Israel's conservative government now faces a crucial decision over whether or not to extend a 10-month partial freeze on settlement building that expires in September. The Obama administration is pressing for the freeze to remain in place, but Prime Minister Benjamin Netanyahu's right-wing coalition partners want it scrapped to enable a wave of new building.
''If it is not extended then the freeze may have delayed a few hundred sites for months, but it will not have caused a real change,'' Ofran says.''If work is restarted it might mean that the chances of peace are doomed, at least with this government.''
A fluent Arabic speaker, Ofran sometimes is tipped off by Palestinians about new settler building. She pores over aerial photos commissioned by Peace Now, whose settlement watch unit is funded partly by the governments of Britain and Norway, and garners information from planning meetings and official documents.
In March, Ofran learned from the Jerusalem municipality's website that officials had given permits for settler building at the Shepherds Hotel site in East Jerusalem, which is predominantly Arab. She did not keep the information to herself – though she's tight-lipped about her exact role.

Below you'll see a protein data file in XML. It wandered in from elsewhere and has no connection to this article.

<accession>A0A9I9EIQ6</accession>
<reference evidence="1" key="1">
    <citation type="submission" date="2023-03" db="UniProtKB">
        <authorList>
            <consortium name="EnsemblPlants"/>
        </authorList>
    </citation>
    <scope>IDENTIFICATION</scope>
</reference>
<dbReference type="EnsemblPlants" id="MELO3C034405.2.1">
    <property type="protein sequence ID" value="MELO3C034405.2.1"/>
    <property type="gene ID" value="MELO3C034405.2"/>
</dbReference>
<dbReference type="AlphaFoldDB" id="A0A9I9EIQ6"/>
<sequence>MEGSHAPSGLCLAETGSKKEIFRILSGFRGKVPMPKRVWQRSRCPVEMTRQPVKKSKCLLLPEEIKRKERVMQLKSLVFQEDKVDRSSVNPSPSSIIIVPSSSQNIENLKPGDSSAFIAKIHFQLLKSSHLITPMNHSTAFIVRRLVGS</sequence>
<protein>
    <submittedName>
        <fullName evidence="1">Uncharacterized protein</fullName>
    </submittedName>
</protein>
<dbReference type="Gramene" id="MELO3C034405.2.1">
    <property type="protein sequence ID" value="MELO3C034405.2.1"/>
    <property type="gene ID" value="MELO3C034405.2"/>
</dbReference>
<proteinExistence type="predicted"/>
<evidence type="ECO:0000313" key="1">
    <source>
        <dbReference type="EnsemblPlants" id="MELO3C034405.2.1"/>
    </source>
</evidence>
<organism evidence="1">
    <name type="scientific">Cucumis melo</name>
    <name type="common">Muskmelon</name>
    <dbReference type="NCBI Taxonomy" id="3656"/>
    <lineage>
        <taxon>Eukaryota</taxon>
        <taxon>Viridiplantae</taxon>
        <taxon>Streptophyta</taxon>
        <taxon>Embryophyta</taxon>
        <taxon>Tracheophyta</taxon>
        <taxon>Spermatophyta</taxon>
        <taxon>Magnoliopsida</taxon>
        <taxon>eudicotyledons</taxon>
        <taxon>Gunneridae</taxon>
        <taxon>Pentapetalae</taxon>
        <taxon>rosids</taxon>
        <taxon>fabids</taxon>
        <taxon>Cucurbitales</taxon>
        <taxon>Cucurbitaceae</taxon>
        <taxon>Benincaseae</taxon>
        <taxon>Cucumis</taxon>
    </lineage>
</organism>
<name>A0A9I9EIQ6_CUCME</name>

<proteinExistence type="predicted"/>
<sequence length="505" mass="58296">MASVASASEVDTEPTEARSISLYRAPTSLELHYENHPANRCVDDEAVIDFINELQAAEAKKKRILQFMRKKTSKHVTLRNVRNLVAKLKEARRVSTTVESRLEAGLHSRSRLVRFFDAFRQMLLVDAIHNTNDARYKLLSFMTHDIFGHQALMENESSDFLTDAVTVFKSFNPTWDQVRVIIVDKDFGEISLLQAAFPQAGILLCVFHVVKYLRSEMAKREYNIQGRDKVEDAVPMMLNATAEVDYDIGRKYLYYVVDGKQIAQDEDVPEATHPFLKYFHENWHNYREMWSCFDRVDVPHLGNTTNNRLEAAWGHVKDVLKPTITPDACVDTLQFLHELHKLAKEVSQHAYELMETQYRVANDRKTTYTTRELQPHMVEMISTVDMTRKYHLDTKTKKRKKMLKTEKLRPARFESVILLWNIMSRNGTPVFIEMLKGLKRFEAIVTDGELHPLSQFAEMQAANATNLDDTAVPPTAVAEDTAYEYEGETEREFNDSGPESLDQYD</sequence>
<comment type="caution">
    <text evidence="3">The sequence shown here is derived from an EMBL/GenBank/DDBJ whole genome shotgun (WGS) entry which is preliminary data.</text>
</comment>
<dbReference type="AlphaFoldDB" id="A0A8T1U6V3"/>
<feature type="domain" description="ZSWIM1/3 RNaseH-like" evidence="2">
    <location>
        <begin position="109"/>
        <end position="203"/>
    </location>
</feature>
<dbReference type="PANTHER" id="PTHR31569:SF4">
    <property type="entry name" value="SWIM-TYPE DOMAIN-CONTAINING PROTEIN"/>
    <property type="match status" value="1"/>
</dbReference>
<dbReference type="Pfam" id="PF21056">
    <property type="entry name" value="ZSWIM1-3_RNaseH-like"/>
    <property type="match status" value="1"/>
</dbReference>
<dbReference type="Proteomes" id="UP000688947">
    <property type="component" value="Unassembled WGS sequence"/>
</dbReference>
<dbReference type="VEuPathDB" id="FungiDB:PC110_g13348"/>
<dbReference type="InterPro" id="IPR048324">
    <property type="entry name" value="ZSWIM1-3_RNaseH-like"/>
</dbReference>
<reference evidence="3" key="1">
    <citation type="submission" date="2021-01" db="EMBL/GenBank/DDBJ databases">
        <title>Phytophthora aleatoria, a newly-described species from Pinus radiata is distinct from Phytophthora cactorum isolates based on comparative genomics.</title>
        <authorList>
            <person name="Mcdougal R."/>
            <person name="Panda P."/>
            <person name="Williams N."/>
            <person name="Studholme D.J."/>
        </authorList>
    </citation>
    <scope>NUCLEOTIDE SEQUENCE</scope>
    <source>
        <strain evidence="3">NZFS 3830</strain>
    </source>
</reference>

Embarrassingly for Prime Minister Benjamin Netanyahu, news of the new settlement project broke just before he was to meet President Obama at the White House, contributing to the frostiness of that encounter.
Danny Dayan, chairman of the Yesha Council that represents most of the half-million Israelis who have moved to the West Bank, accuses Ofran of serving foreign interests.
''In a democratic state it is legitimate to follow the settlements,'' Dayan says. ''The problem is that Peace Now does it with money that is from foreign sources, including from hostile sources. Her agenda is not objective.''